Jim Cramer suggested that a cautious stance is in order for Sirius XM Radio (NASDAQ:SIRI) during last night's Mad Money show.
"I think Sirius Radio is a slow grower here," he warned.
Cramer sees the shares gradually moving from $3 to $3.50, but he feels that speculators holding out for a pop to $5 will be disappointed. The growth isn't there, he offers.
"Don't be aggressive!"
The problem, naturally, is that Sirius XM investors have been bred to be aggressive. The stock is volatile. It has rallied over the past four years, clocking in as a whopping 60-bagger since bottoming out in early 2009. However, the stock also crashed in the years preceding that run. Volatility cuts both ways.
It's been feast or famine with Sirius XM, and now Cramer is advising investors not to be aggressive? To be fair, Sirius XM's growth has slowed in recent years. Subscriber growth has slowed to the single digits, and that's unlikely to change in the near term. Sirius XM's emergence as a profitable media giant was a validating moment, but that stabilizing turn has already been priced into the shares.
Why shouldn't Sirius XM investors be happy with the 14% return from yesterday's close to $3.50? It's not a bad return. It's not as if Sirius XM is as risky as it was during its dark days of 2009, so it's not as if shareholders should expect a big risk-adjusted return.
However, there are a few things that could send the stock past $3.50 sooner rather than later.
For starters, Cramer is only half-right about Sirius XM not being a growth story at this point. Revenue growth isn't likely to accelerate in the near term, but it's a different story on the way down to the bottom line.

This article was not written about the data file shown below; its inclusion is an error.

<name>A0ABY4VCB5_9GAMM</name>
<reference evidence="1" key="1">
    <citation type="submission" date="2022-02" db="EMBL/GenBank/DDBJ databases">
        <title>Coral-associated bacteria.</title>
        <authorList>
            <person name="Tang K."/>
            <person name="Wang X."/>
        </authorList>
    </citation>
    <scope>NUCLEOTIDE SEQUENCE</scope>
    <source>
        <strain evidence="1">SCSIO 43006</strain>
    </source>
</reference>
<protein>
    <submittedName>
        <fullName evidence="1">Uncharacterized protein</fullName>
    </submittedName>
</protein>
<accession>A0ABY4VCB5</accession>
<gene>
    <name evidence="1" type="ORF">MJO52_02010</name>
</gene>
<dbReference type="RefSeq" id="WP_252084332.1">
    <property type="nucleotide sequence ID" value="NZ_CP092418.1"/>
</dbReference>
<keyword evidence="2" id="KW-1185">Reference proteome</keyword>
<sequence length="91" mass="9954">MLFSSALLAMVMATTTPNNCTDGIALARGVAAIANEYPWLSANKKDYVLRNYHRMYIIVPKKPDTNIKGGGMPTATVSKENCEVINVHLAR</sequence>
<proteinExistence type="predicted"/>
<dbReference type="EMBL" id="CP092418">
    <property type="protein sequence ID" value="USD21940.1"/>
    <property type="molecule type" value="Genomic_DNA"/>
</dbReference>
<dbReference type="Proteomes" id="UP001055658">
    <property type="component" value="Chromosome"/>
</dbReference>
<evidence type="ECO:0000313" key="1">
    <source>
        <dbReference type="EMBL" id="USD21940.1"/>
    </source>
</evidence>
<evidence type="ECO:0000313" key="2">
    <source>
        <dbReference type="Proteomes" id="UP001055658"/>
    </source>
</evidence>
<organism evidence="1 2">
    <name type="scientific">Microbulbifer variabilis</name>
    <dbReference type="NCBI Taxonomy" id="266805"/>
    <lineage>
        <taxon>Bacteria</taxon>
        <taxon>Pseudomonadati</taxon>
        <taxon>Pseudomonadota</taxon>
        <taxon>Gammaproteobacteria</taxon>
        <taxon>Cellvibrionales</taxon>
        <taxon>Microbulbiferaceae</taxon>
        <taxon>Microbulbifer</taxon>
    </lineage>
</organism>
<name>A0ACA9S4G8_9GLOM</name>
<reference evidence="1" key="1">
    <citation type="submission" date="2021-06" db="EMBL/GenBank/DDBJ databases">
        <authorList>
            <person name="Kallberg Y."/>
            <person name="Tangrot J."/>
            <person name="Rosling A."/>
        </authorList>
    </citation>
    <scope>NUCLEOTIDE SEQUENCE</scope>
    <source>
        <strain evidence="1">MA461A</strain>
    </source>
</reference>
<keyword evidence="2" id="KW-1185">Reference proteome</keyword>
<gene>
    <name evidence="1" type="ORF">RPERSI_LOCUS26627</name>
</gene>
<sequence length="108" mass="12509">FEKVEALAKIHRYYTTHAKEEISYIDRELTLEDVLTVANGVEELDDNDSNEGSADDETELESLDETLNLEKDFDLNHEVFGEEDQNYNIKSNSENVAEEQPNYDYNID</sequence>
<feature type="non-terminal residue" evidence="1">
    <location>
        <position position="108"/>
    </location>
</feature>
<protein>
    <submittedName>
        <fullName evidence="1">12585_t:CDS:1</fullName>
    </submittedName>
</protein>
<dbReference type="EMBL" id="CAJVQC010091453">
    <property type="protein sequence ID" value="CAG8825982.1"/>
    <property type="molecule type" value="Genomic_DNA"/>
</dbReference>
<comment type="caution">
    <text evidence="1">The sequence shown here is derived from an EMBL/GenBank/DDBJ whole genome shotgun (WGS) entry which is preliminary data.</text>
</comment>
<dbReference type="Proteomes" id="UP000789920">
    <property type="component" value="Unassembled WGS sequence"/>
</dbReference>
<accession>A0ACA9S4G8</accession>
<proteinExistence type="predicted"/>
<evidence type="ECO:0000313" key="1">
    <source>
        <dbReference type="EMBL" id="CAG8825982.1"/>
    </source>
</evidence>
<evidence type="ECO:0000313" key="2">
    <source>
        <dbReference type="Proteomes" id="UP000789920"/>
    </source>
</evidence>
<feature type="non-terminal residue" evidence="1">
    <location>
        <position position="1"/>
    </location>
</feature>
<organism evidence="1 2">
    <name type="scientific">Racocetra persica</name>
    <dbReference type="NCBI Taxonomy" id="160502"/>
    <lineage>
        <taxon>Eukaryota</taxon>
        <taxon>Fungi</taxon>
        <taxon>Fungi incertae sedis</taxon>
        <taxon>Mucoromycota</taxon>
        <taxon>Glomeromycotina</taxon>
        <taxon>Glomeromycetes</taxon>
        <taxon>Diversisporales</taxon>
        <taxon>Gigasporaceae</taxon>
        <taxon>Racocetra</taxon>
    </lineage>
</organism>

Sirius XM's guidance calls for revenue to climb just 9% in 2013, but adjusted EBITDA and free cash flow are expected to climb 20% and 27%, respectively. This trend will continue given the scalable model. As long as subscriber growth continues, Sirius XM's bottom-line performance should surpass its top-line upticks.
There are also online opportunities. Worrywarts paint Pandora (NYSE:P) as a threat, but it's also an opportunity, as Sirius XM has introduced some interesting Web-based features over the past year. Receiver-based subscribers have to pay a few dollars more a month for online access, so the online migration is a way for Sirius XM to push its average revenue per user higher.
The two-way nature of cyberspace also opens the door for e-commerce opportunities and more value for advertisers buying ads on the non-commercial-free stations.
The road to $5 was never going to be easy. Sirius XM has a lot to prove if it wants to deem itself worthy of a market cap well north of $30 billion. However, don't tell investors not to be aggressive with Sirius XM. It's the only way that people know how to play the high-beta media giant.
Longtime Fool contributor Rick Munarriz has no position in any stocks mentioned. The Motley Fool has no position in any of the stocks mentioned. Try any of our Foolish newsletter services free for 30 days. We Fools may not all hold the same opinions, but we all believe that considering a diverse range of insights makes us better investors. The Motley Fool has a disclosure policy.